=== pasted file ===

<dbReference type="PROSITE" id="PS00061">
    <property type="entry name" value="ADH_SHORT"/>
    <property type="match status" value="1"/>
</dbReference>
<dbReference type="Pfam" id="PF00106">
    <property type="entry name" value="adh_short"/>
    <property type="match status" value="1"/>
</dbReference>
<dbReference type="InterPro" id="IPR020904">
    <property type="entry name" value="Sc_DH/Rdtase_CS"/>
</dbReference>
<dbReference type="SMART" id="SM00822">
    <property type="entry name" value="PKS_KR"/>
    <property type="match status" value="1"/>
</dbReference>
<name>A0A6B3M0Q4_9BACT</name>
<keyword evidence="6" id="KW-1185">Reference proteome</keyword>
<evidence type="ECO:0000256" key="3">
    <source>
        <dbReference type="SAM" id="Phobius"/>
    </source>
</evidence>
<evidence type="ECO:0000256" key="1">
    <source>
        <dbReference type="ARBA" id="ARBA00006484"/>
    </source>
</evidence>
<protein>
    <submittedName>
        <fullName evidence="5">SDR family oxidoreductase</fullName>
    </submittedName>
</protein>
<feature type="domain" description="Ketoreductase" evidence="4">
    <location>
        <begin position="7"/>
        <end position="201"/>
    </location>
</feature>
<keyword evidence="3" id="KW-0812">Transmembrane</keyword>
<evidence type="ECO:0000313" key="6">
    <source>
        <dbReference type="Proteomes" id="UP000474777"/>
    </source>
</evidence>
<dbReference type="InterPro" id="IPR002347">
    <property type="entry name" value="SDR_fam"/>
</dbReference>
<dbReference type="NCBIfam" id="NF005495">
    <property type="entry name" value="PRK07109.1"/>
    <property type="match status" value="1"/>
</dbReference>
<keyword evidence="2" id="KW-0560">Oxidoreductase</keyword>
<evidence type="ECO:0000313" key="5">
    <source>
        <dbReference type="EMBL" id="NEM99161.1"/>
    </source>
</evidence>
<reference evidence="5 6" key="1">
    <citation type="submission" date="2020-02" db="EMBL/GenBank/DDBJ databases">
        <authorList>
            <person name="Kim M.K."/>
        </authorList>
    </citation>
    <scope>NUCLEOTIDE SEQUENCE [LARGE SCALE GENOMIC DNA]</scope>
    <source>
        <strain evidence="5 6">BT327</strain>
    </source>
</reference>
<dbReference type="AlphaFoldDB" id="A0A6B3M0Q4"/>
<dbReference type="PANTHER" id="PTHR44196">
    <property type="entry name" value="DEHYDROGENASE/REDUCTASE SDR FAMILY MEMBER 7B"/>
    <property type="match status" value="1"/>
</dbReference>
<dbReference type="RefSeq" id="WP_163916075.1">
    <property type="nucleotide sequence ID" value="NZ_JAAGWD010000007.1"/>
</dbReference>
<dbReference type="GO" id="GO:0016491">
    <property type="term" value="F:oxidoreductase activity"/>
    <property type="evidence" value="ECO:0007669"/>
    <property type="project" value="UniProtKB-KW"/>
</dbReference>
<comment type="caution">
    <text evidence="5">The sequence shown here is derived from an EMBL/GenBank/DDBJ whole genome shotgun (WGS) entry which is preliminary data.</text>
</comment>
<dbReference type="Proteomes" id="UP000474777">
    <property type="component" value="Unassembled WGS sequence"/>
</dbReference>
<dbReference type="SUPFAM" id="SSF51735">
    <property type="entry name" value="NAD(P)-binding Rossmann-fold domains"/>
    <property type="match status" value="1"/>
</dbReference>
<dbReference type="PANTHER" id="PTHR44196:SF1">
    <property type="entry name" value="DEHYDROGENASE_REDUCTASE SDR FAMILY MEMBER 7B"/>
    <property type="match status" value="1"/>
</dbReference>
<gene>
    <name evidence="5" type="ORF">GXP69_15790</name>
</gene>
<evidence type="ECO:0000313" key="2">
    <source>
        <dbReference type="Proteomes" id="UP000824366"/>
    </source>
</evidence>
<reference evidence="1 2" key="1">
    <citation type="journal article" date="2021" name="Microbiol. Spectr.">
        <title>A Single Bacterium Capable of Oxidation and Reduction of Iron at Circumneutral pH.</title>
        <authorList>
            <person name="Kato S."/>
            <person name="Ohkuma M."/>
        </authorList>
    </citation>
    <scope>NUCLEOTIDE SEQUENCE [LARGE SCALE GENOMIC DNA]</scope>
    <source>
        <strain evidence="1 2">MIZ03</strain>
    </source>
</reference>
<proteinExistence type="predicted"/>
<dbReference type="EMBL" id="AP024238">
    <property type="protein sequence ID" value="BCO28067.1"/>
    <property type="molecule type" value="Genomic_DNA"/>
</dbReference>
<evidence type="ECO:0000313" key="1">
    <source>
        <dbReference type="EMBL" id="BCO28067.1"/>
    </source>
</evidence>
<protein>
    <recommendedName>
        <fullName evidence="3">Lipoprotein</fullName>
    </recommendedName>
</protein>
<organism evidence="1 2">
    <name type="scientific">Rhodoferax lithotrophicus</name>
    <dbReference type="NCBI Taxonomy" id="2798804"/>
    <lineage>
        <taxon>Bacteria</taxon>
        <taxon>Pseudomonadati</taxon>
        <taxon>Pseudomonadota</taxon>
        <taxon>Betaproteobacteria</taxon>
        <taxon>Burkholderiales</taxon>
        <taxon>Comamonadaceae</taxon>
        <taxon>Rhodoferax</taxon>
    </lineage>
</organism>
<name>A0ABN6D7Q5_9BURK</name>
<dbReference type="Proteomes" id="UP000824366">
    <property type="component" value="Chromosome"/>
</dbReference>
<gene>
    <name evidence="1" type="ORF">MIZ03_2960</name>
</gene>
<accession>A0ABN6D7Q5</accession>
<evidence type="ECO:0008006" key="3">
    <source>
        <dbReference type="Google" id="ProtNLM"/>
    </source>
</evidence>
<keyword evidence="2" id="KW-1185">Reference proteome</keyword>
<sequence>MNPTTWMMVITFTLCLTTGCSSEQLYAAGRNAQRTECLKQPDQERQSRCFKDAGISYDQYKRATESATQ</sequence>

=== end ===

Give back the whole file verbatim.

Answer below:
<dbReference type="PROSITE" id="PS00061">
    <property type="entry name" value="ADH_SHORT"/>
    <property type="match status" value="1"/>
</dbReference>
<dbReference type="Pfam" id="PF00106">
    <property type="entry name" value="adh_short"/>
    <property type="match status" value="1"/>
</dbReference>
<dbReference type="InterPro" id="IPR020904">
    <property type="entry name" value="Sc_DH/Rdtase_CS"/>
</dbReference>
<dbReference type="SMART" id="SM00822">
    <property type="entry name" value="PKS_KR"/>
    <property type="match status" value="1"/>
</dbReference>
<name>A0A6B3M0Q4_9BACT</name>
<keyword evidence="6" id="KW-1185">Reference proteome</keyword>
<evidence type="ECO:0000256" key="3">
    <source>
        <dbReference type="SAM" id="Phobius"/>
    </source>
</evidence>
<evidence type="ECO:0000256" key="1">
    <source>
        <dbReference type="ARBA" id="ARBA00006484"/>
    </source>
</evidence>
<protein>
    <submittedName>
        <fullName evidence="5">SDR family oxidoreductase</fullName>
    </submittedName>
</protein>
<feature type="domain" description="Ketoreductase" evidence="4">
    <location>
        <begin position="7"/>
        <end position="201"/>
    </location>
</feature>
<keyword evidence="3" id="KW-0812">Transmembrane</keyword>
<evidence type="ECO:0000313" key="6">
    <source>
        <dbReference type="Proteomes" id="UP000474777"/>
    </source>
</evidence>
<dbReference type="InterPro" id="IPR002347">
    <property type="entry name" value="SDR_fam"/>
</dbReference>
<dbReference type="NCBIfam" id="NF005495">
    <property type="entry name" value="PRK07109.1"/>
    <property type="match status" value="1"/>
</dbReference>
<keyword evidence="2" id="KW-0560">Oxidoreductase</keyword>
<evidence type="ECO:0000313" key="5">
    <source>
        <dbReference type="EMBL" id="NEM99161.1"/>
    </source>
</evidence>
<reference evidence="5 6" key="1">
    <citation type="submission" date="2020-02" db="EMBL/GenBank/DDBJ databases">
        <authorList>
            <person name="Kim M.K."/>
        </authorList>
    </citation>
    <scope>NUCLEOTIDE SEQUENCE [LARGE SCALE GENOMIC DNA]</scope>
    <source>
        <strain evidence="5 6">BT327</strain>
    </source>
</reference>
<dbReference type="AlphaFoldDB" id="A0A6B3M0Q4"/>
<dbReference type="PANTHER" id="PTHR44196">
    <property type="entry name" value="DEHYDROGENASE/REDUCTASE SDR FAMILY MEMBER 7B"/>
    <property type="match status" value="1"/>
</dbReference>
<dbReference type="RefSeq" id="WP_163916075.1">
    <property type="nucleotide sequence ID" value="NZ_JAAGWD010000007.1"/>
</dbReference>
<dbReference type="GO" id="GO:0016491">
    <property type="term" value="F:oxidoreductase activity"/>
    <property type="evidence" value="ECO:0007669"/>
    <property type="project" value="UniProtKB-KW"/>
</dbReference>
<comment type="caution">
    <text evidence="5">The sequence shown here is derived from an EMBL/GenBank/DDBJ whole genome shotgun (WGS) entry which is preliminary data.</text>
</comment>
<dbReference type="Proteomes" id="UP000474777">
    <property type="component" value="Unassembled WGS sequence"/>
</dbReference>
<dbReference type="SUPFAM" id="SSF51735">
    <property type="entry name" value="NAD(P)-binding Rossmann-fold domains"/>
    <property type="match status" value="1"/>
</dbReference>
<dbReference type="PANTHER" id="PTHR44196:SF1">
    <property type="entry name" value="DEHYDROGENASE_REDUCTASE SDR FAMILY MEMBER 7B"/>
    <property type="match status" value="1"/>
</dbReference>
<gene>
    <name evidence="5" type="ORF">GXP69_15790</name>
</gene>
<evidence type="ECO:0000313" key="2">
    <source>
        <dbReference type="Proteomes" id="UP000824366"/>
    </source>
</evidence>
<reference evidence="1 2" key="1">
    <citation type="journal article" date="2021" name="Microbiol. Spectr.">
        <title>A Single Bacterium Capable of Oxidation and Reduction of Iron at Circumneutral pH.</title>
        <authorList>
            <person name="Kato S."/>
            <person name="Ohkuma M."/>
        </authorList>
    </citation>
    <scope>NUCLEOTIDE SEQUENCE [LARGE SCALE GENOMIC DNA]</scope>
    <source>
        <strain evidence="1 2">MIZ03</strain>
    </source>
</reference>
<proteinExistence type="predicted"/>
<dbReference type="EMBL" id="AP024238">
    <property type="protein sequence ID" value="BCO28067.1"/>
    <property type="molecule type" value="Genomic_DNA"/>
</dbReference>
<evidence type="ECO:0000313" key="1">
    <source>
        <dbReference type="EMBL" id="BCO28067.1"/>
    </source>
</evidence>
<protein>
    <recommendedName>
        <fullName evidence="3">Lipoprotein</fullName>
    </recommendedName>
</protein>
<organism evidence="1 2">
    <name type="scientific">Rhodoferax lithotrophicus</name>
    <dbReference type="NCBI Taxonomy" id="2798804"/>
    <lineage>
        <taxon>Bacteria</taxon>
        <taxon>Pseudomonadati</taxon>
        <taxon>Pseudomonadota</taxon>
        <taxon>Betaproteobacteria</taxon>
        <taxon>Burkholderiales</taxon>
        <taxon>Comamonadaceae</taxon>
        <taxon>Rhodoferax</taxon>
    </lineage>
</organism>
<name>A0ABN6D7Q5_9BURK</name>
<dbReference type="Proteomes" id="UP000824366">
    <property type="component" value="Chromosome"/>
</dbReference>
<gene>
    <name evidence="1" type="ORF">MIZ03_2960</name>
</gene>
<accession>A0ABN6D7Q5</accession>
<evidence type="ECO:0008006" key="3">
    <source>
        <dbReference type="Google" id="ProtNLM"/>
    </source>
</evidence>
<keyword evidence="2" id="KW-1185">Reference proteome</keyword>
<sequence>MNPTTWMMVITFTLCLTTGCSSEQLYAAGRNAQRTECLKQPDQERQSRCFKDAGISYDQYKRATESATQ</sequence>